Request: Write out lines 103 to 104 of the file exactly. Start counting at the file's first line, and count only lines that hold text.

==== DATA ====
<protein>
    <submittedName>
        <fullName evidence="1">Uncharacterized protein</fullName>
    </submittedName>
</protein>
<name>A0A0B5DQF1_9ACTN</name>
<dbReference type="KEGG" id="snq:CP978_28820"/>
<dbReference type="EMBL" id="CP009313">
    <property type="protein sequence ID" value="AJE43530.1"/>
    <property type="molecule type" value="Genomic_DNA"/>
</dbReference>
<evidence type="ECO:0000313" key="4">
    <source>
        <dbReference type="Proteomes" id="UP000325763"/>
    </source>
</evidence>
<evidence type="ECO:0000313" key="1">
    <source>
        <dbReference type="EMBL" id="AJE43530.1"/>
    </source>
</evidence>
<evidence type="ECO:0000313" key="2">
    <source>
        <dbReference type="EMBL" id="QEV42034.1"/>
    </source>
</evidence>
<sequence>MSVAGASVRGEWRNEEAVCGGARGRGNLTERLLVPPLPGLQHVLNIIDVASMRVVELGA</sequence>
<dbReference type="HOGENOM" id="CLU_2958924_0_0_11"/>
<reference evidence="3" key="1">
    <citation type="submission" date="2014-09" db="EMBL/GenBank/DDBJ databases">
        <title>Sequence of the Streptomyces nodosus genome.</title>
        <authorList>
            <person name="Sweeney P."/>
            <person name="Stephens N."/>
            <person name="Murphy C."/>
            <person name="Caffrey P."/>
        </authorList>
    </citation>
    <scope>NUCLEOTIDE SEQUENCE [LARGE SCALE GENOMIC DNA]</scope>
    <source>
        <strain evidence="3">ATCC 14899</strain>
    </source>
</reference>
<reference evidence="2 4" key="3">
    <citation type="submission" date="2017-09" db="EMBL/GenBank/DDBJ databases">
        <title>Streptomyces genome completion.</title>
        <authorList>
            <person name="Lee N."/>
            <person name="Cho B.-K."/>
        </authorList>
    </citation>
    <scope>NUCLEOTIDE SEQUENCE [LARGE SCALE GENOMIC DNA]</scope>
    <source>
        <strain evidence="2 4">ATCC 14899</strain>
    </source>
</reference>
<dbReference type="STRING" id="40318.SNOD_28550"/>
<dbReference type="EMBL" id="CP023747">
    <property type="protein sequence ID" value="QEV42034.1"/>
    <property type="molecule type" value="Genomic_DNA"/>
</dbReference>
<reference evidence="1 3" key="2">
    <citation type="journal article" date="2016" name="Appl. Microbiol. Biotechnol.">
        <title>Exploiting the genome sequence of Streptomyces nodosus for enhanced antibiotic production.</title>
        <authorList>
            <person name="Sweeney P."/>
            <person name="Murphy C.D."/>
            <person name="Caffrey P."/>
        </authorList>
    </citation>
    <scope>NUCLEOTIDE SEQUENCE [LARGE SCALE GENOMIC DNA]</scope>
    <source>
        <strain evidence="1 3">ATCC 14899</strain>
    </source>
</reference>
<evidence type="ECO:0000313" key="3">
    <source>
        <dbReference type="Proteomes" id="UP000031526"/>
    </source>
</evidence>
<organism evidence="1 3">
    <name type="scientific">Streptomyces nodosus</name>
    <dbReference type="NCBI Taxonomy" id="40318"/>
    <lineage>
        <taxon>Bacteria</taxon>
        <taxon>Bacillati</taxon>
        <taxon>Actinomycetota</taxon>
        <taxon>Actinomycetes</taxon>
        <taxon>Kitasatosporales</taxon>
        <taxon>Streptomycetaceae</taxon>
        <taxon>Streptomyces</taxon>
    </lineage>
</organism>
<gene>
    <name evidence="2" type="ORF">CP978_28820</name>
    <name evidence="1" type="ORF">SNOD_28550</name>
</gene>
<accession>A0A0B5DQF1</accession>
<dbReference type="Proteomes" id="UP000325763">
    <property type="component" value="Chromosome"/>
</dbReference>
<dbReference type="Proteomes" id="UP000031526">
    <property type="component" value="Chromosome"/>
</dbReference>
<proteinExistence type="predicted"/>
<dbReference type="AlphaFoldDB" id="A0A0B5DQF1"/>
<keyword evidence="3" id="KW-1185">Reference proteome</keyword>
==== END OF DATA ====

    <property type="component" value="Chromosome"/>
</dbReference>